The CFN operates three end-stations at the National Synchrotron Light Source (NSLS) for nanomaterials characterization. The station located at the X9 beamline performs simultaneous small- and wide-angle X-ray scattering experiments for nano-scale structural characterization of a variety of materials. The Ambient Pressure X-ray Photoelectron Spectroscopy (AP-XPS) station located at beamline X1A1 is capable of soft X-ray photoelectron spectroscopy for quantitative surface chemical analysis of a range of materials at gas pressures up to about 1 Torr.
Small-angle and Wide-angle X-ray Scattering for structural probing on length scales from less than 1 nm to ~ 300 nm in crystals, powders, solutions and soft materials in a controlled environment. The set-up is capable of resonant scattering (7 keV to 20 keV), grazing-incidence measurements (GISAXS and GIXD) on thin films; simultaneous SAXS/WAXS; microbeam SAXS (down to 20 microns); and time-resolved SAXS at up to 30 frames per second, with sample-detector distances of up to 5 m.
Ambient Pressure X-ray Photoelectron Spectroscopy using an end-station that focuses on surface chemical analysis via core-level photoelectron spectroscopy at gas pressures up to ~ 1 torr and sample temperatures up to 500 °C. The photon energy range of the beamline (~ 200 eV to 800 eV) covers the O 1s, N 1s, C 1s, core levels as well as many transition metal core-levels. Three differential pumping stages allow for gas pressures in the Torr range at the sample while maintaining ultra-high vacuum conditions in the analyzer. Possible sample types include single crystals, foils, powders and some liquids.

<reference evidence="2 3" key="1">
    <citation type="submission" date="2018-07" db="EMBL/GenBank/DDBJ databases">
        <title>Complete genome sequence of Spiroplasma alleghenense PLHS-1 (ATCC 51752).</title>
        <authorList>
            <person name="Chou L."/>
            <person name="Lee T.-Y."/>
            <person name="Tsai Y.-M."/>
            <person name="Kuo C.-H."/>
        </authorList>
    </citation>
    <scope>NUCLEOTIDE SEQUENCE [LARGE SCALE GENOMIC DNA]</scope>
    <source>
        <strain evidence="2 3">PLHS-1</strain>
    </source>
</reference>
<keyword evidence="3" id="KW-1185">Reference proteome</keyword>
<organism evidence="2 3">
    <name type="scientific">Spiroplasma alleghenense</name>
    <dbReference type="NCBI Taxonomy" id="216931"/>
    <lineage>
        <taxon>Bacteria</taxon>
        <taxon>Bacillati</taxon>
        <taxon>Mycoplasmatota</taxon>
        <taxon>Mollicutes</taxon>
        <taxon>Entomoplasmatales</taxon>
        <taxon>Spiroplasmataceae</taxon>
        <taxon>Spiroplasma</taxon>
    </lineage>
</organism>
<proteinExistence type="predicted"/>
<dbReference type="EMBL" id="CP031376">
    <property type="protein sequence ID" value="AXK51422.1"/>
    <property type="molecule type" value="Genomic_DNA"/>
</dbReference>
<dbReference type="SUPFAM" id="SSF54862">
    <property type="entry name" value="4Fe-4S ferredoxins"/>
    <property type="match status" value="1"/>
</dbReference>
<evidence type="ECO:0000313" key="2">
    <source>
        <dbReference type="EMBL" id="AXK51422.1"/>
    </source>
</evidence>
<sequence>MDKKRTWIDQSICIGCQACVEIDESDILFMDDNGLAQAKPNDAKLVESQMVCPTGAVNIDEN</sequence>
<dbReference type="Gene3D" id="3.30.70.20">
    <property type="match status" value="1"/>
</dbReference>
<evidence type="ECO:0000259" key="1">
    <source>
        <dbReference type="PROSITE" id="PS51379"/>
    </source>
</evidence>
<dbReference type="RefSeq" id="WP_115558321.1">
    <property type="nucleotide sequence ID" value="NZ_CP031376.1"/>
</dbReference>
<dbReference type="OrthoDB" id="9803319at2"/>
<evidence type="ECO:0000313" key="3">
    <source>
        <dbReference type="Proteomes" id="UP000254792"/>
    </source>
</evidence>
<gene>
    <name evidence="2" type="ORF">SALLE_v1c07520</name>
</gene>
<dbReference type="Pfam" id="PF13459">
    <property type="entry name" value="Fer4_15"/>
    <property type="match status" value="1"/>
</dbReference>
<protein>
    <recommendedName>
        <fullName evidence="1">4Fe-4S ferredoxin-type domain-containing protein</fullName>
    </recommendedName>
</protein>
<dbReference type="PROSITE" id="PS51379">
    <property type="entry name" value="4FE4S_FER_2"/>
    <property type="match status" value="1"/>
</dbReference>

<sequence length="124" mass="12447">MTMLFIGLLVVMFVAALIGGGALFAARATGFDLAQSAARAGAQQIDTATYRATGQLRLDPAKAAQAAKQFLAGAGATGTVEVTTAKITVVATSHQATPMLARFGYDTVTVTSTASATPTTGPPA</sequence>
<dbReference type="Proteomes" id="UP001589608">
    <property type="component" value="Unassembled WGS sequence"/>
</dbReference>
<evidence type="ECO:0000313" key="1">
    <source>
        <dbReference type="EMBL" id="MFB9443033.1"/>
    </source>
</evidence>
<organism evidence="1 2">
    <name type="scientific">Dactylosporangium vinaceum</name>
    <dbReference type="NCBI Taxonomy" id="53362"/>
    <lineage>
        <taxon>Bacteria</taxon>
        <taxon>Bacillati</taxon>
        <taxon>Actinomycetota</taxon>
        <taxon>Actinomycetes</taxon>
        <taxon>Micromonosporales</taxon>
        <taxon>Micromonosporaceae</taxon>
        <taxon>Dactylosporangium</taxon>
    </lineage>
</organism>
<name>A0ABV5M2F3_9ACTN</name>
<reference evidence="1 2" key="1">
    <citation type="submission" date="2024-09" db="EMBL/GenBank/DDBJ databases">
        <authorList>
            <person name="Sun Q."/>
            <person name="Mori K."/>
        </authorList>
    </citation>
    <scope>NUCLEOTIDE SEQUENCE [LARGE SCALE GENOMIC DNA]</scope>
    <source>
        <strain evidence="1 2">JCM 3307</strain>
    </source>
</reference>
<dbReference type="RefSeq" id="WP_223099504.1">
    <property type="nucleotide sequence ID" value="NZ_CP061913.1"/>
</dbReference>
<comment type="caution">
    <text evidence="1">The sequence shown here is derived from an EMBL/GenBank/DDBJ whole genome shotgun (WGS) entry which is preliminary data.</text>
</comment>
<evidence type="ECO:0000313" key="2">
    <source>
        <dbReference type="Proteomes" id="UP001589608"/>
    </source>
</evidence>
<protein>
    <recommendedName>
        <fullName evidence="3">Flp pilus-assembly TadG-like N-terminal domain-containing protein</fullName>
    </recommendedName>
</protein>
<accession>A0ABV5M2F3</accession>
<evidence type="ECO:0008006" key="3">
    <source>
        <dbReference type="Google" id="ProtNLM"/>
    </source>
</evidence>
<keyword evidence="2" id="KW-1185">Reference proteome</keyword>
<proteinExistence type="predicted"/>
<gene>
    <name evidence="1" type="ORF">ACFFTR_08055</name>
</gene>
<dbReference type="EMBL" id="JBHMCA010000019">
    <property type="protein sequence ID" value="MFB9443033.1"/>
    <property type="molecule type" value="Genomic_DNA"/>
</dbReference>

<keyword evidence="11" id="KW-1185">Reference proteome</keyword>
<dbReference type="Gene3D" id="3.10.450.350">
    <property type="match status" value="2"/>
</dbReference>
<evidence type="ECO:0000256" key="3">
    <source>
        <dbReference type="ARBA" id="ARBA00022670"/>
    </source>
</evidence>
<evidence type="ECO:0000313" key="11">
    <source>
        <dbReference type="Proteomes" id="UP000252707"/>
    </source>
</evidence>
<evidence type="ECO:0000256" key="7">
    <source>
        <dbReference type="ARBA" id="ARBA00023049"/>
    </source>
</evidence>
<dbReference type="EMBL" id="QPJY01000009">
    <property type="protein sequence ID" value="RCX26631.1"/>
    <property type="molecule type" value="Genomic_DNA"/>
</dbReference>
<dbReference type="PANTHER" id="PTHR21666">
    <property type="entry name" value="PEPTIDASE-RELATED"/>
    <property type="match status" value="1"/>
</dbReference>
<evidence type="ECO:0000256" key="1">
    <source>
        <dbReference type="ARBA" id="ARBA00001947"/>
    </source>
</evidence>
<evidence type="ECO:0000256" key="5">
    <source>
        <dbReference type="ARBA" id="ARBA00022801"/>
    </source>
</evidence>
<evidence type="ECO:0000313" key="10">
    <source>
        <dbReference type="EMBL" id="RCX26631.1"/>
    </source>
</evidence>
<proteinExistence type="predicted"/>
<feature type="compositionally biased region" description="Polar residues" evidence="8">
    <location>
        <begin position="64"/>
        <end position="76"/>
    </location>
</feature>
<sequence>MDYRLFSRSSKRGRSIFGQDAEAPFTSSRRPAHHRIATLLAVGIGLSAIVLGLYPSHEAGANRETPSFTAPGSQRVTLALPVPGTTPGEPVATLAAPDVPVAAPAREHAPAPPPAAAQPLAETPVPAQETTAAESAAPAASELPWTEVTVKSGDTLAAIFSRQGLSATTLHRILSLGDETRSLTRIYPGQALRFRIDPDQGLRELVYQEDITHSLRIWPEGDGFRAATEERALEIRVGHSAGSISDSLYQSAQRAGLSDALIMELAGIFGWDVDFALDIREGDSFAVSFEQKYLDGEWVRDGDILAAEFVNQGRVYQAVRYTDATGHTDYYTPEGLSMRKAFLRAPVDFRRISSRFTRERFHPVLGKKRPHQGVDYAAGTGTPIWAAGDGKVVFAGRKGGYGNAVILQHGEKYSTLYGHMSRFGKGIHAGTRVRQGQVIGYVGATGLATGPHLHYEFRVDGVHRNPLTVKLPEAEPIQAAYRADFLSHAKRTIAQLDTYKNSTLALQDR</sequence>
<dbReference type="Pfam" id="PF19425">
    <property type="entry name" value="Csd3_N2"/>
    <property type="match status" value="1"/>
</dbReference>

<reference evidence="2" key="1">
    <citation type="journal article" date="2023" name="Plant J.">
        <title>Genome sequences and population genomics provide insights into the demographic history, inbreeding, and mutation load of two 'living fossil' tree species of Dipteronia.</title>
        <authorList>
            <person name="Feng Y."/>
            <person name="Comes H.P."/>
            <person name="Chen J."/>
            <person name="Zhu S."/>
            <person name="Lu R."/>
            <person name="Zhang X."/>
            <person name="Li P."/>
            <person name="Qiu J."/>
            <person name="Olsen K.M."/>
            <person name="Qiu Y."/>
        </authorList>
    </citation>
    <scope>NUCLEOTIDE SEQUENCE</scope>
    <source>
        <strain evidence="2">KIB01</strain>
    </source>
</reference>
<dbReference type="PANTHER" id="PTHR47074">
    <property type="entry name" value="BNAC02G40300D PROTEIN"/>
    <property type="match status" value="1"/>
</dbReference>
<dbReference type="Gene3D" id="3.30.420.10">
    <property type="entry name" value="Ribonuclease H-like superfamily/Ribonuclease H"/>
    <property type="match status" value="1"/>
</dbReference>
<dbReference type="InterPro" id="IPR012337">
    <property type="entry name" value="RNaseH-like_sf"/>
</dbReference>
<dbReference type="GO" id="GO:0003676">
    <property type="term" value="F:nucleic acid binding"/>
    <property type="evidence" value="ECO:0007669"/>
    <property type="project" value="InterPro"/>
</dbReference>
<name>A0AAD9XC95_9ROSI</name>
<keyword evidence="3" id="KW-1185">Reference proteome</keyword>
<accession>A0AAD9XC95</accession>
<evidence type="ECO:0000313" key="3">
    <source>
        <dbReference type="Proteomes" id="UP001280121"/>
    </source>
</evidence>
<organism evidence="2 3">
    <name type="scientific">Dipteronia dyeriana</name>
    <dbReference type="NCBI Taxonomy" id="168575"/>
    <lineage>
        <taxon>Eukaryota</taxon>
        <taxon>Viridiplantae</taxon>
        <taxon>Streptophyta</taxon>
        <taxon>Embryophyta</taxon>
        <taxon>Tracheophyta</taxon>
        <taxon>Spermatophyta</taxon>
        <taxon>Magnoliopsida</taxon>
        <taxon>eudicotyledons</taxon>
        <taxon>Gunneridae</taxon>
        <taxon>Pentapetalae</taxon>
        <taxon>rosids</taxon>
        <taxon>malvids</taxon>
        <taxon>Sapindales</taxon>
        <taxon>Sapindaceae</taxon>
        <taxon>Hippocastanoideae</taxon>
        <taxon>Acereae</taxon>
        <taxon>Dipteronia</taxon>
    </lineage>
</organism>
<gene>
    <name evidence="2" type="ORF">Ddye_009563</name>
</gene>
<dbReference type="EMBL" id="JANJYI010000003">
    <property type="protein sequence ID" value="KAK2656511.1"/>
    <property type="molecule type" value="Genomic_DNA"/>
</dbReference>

Contact: Kevin Yager
The X9 undulator beamline is a joint venture between the NSLS and the CFN. The endstation is a cutting-edge x-ray scattering instrument, which can probe material structure at the molecular- and nano-scale. Specifically, X9 is capable of performing simultaneous small-angle (SAXS) and wide-angle (WAXS) x-ray scattering measurements, including reflection-mode analysis (GISAXS and GIXD). This wide q-range enables simultaneous quantification of the size, order, and orientation of molecular/crystal packing, and nanostructure. It can study crystals, powders, solutions, and soft materials; with control of sample environment (air, vacuum, liquid, etc.) and temperature. The instrument allows for probing of surfaces, thin films and buried interfaces.
The x-ray energy can be tuned from ~8 to ~18 keV, providing access to a wide range of wave vectors, and thus size-scales, as well as supporting resonant scattering at edges of particular interest to hybrid materials.
The instrument can measure from a q of 0.002 A^-1 (structures as large as 300 nm) to a q of 4 A^-1 (structures as small as 1.6 Angstroms). The instrument provides microbeam SAXS capabilities (beam focus as small as 20 microns) for study of small sample, inside capillaries or microfluidics, or even inside individual micro-droplets. The undulator source provides high flux, enabling experiments that would take days on a lab x-ray instrument to be performed in seconds.
The X9 instrument is currently being actively used to study a variety of materials and challenging scientific problems. The instrument is in heavy demand for x-ray scattering from solutions of proteins and other biomolecules, as well as for characterization of supramolecular structures and nanoparticle lattices in solution. The reflection-mode capabilities are ideal for study of nanostructured thin films, including block-copolymers and lithographic patterns. Hybrid and hierarchical materials can also be studied in detail. For instance, the structure and crystalline orientation of heterogeneous materials used for organic solar-cells can be studied using X9, including probing the effect confining patterns and thermal history in-situ.